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The Magnetar Trade: How One Hedge Fund Helped Keep the Bubble Going

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  • Bernstein, Jake
  • Eisinger, Jesse
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    Abstract

    In late 2005, the booming U.S. housing market seemed to be slowing. The Federal Reserve had begun raising interest rates. Subprime mortgage company shares were falling. Investors began to balk at buying complex mortgage securities. The housing bubble, which had propelled a historic growth in home prices, seemed poised to deflate. And if it had, the great financial crisis of 2008, which produced the Great Recession of 2008-09, might have come sooner and been less severe. At just that moment, a few savvy financial engineers at a suburban Chicago hedge fund helped revive the Wall Street money machine, spawning billions of dollars of securities ultimately backed by home mortgages. When the crash came, nearly all of these securities became worthless, a loss of an estimated $40 billion paid by investors, the investment banks who helped bring them into the world, and, eventually, American taxpayers. Yet the hedge fund, named Magnetar for the super-magnetic field created by the last moments of a dying star, earned outsized returns in the year the financial crisis began. How Magnetar pulled this off is one of the untold stories of the meltdown. Only a small group of Wall Street insiders was privy to what became known as the Magnetar Trade. Nearly all of those approached by ProPublica declined to talk on the record, fearing their careers would be hurt if they spoke publicly. But interviews with participants, e-mails, thousands of pages of documents and details about the securities that until now have not been publicly disclosed shed light on an arcane, secretive corner of Wall Street.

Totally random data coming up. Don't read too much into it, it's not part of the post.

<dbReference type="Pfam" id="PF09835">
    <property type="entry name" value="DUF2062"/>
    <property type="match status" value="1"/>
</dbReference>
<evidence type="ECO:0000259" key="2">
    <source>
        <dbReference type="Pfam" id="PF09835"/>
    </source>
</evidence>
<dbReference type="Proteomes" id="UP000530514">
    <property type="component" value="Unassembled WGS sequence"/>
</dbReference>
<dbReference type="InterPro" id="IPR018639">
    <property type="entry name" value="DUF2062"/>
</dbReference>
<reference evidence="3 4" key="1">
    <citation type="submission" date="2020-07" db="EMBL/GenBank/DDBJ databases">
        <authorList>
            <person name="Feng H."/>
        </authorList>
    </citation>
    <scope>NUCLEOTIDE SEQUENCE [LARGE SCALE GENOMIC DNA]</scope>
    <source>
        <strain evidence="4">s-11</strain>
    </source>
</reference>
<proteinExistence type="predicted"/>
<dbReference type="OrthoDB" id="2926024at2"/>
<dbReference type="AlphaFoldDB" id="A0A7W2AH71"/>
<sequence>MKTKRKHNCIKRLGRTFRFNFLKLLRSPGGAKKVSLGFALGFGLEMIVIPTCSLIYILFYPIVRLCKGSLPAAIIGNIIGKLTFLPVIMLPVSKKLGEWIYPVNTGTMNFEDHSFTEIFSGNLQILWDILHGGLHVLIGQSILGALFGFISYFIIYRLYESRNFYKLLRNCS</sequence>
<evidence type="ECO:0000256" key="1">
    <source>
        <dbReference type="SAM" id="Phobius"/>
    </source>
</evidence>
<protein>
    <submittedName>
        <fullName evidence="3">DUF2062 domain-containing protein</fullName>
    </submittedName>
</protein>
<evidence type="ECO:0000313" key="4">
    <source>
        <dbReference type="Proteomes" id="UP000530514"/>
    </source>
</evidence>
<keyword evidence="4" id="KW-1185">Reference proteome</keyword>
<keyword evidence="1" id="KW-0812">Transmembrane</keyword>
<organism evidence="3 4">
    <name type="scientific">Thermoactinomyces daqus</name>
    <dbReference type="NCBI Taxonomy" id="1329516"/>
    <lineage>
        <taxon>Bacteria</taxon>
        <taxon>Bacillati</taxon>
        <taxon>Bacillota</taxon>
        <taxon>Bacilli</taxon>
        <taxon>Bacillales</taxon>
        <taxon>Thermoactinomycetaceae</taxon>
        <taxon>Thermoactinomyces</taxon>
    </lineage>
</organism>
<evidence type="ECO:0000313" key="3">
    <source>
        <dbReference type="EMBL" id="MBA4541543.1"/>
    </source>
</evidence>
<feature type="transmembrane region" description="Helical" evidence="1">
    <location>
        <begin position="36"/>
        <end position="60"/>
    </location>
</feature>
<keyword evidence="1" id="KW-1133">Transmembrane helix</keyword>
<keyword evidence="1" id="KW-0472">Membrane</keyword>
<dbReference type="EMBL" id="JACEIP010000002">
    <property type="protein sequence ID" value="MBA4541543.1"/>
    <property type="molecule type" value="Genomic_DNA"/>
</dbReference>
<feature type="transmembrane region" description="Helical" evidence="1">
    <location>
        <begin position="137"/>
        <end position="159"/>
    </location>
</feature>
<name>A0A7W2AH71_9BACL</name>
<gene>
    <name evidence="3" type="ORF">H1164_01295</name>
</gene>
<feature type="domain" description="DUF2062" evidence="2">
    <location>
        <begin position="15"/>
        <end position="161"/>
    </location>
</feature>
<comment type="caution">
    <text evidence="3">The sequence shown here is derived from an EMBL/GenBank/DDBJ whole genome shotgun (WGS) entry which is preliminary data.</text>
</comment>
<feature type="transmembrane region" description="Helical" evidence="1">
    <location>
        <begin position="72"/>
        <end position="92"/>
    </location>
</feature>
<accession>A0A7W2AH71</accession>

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    Bibliographic Info

    Paper provided by Regulation2point0 in its series Working paper with number 569.

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    Date of creation: Apr 2010
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    Handle: RePEc:reg:wpaper:569

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    Cited by:
    1. Jan Kregel, 2011. "Will restricting proprietary trading and stricter derivatives regulation make the US financial system more stable?," PSL Quarterly Review, Economia civile, vol. 64(258), pages 227-247.
    2. Levitin, Adam & Wachter, Susan, 2012. "Explaining the Housing Bubble," MPRA Paper 41920, University Library of Munich, Germany.
    3. Mählmann, Thomas, 2013. "Hedge funds, CDOs and the financial crisis: An empirical investigation of the “Magnetar trade”," Journal of Banking & Finance, Elsevier, vol. 37(2), pages 537-548.

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